All the Gory Details

By , May 19, 2011 7:11 pm

I recently changed my black iPhone to white. I found a vendor on eBay that sold all the pieces as a kit for $75. That was a lot better then $199 at the Apple store with another 2 year contract! It was a bit of a commitment getting this done, but with the right tools and patience it can be done by a “regular” tinkerer like me. My process took about 1.5 hours in all, but I was going really slow and cataloging everything with pictures. Here’s the process in a few pics.

The paper with screw guides on a magnetic tray

All the parts can be seen above. I have already taken off the back as that’s super easy. Two screws on the bottom and you just slide it up and pop it off. The magnetic tray I got from an auto parts store. It was invaluable to keep the tiny screws from disappearing.

Power connector unfastened and battery is coming out

I heard that the battery was easy to take out…NOT! It was secured with adhesive and I had to pull very hard and firmly to get it to finally lift out. The picture above shows the battery being lifted out.

There are 5 connectors at the top near the camera.

You can see the little screws are  in their respective circles. Also in this picture you can see the vibrating device just outside the top edge of the phone. It’s pretty cool how it’s contacts are connected. There’s basically a copper plated spring steel “prong” coming off of it. Screwing it in place forces the prongs to contact the power source. I thought it was a nice way to accomplish a connection with no wires.

Main board is being removed. Speaker box at right.

After all the connectors are out, you can lift the main board out of the phone. In this picture you can also see at the far right, the plastic box that holds the speaker and causes it to amplify the volume. The audio cable is a teeny tiny black wire with a unique circular connector. I was really fascinated by the various fasteners.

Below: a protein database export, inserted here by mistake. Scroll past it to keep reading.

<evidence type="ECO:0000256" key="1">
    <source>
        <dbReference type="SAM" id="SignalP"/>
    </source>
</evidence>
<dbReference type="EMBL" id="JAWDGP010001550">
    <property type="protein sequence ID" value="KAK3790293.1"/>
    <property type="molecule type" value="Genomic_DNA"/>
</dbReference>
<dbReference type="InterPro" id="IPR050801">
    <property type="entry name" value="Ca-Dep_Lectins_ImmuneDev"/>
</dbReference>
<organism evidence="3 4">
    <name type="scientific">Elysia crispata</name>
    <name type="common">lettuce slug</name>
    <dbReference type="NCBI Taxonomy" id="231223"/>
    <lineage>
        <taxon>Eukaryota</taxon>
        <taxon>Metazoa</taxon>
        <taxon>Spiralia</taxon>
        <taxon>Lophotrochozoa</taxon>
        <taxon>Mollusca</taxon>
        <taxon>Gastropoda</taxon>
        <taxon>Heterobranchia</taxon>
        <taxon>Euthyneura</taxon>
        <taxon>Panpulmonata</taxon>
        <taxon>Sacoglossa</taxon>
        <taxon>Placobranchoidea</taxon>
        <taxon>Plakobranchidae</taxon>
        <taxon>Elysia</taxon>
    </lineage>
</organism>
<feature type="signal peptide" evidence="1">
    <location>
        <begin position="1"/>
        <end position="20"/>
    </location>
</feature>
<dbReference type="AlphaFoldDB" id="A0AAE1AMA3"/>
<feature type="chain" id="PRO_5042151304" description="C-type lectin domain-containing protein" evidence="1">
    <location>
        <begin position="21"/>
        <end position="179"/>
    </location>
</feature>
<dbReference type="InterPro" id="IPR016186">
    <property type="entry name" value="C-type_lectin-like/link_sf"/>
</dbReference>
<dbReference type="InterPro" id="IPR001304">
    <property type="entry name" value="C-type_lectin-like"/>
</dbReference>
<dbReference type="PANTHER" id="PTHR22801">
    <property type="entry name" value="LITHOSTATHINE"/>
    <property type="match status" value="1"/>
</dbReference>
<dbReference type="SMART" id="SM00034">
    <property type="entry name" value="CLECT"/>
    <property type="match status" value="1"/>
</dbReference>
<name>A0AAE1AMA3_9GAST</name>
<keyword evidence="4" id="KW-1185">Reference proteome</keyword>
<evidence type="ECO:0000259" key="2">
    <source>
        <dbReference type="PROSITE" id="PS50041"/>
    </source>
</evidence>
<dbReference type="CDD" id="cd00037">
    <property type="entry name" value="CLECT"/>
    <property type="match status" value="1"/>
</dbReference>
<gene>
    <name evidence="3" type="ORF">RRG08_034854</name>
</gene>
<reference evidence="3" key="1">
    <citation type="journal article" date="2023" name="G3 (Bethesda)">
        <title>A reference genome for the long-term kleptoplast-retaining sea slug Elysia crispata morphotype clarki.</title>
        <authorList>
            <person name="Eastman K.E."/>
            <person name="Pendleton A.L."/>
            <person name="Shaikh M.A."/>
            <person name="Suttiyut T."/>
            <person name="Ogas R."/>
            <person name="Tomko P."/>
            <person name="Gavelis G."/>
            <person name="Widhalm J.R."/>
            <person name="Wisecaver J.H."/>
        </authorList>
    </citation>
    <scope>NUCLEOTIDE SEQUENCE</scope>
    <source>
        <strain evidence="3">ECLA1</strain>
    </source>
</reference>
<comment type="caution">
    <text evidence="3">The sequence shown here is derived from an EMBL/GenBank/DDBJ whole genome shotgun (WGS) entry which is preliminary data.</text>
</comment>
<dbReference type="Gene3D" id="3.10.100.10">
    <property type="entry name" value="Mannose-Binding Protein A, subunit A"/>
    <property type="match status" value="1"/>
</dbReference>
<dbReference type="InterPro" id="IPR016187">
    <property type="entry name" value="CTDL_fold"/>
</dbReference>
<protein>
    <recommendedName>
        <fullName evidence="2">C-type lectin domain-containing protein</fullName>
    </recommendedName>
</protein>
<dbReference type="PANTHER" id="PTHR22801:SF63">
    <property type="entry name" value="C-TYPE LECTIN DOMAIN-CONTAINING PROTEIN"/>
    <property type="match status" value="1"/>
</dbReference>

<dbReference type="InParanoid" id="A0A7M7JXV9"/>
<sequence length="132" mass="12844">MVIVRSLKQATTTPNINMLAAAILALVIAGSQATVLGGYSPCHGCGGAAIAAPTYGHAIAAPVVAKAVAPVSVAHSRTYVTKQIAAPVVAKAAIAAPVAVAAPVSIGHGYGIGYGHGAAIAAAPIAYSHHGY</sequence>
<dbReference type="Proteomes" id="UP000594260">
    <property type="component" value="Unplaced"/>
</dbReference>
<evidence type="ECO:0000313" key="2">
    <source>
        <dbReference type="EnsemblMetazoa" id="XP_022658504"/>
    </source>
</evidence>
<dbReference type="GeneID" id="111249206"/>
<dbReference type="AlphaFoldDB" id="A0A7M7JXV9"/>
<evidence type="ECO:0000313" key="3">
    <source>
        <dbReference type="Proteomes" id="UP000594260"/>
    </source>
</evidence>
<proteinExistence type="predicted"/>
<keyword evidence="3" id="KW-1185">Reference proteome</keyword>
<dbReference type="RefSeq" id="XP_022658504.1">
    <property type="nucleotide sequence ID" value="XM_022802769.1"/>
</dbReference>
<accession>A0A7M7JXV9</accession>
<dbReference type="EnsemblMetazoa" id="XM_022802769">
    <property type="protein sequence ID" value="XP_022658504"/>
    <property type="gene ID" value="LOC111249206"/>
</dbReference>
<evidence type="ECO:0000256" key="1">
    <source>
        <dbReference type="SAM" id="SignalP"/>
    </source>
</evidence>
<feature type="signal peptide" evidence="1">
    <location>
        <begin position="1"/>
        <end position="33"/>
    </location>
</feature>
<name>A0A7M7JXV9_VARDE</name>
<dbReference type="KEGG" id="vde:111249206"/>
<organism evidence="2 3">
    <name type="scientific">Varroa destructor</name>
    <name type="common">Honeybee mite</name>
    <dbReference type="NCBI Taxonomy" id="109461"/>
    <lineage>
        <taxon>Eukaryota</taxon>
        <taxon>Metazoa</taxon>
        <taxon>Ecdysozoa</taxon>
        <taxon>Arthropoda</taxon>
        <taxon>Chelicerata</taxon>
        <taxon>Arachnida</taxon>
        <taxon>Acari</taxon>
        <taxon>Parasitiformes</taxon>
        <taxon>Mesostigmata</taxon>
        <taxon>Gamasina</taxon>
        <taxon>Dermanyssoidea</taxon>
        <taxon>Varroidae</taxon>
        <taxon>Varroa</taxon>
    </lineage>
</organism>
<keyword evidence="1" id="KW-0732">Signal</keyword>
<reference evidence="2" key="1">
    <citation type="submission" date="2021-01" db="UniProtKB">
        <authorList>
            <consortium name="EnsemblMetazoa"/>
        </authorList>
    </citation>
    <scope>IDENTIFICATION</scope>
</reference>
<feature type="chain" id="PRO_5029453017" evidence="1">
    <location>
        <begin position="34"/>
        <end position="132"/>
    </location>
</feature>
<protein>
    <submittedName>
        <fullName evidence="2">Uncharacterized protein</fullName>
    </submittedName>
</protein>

The touchscreen and LCD assembly is held by these 10 screws.

It’s hard to understand the scale of those top screws without actually trying to handle them. I had to break out tweezers for this step. Those 10 screws hold the touchscreen and LDC assembly to the phone frame.

Separating the screen was the most nerve wracking part.

I had to pry quite a bit to get the glass separated from the frame. You see, there’s an adhesive involved. I ended up using a swiss army knife blade to cut and pry until it came loose. I was afraid I was going to crack the glass, but I didn’t.

The button was a PAIN to replace as well

Again they don’t tell you that there’s adhesive securing the plastic button to a rather delicate mylar film with contact stripes on it! So once again I broke out the swiss army knife and ever so carefully pried the button away from the mylar, all the while hoping that I didn’t damage the contact stripes. It proceeded VERY carefully as there was no replacement for this. If this button didn’t work, I would be royally screwed. Luckily it all went well.

So that was the last major setback. After that, I just had to re-assembly everything in the right order. The tolerances are extremely tight in the phone. They did not waste an lot of space.

So a few tips, get really really small screwdrivers. I just needed a Philips and a flathead. The magnetic tray was key! It kept all those tiny screws from getting lost. It also kept them pretty close to the circles on the paper I was working on . The circles are roughly equal to the locations on the phone interior.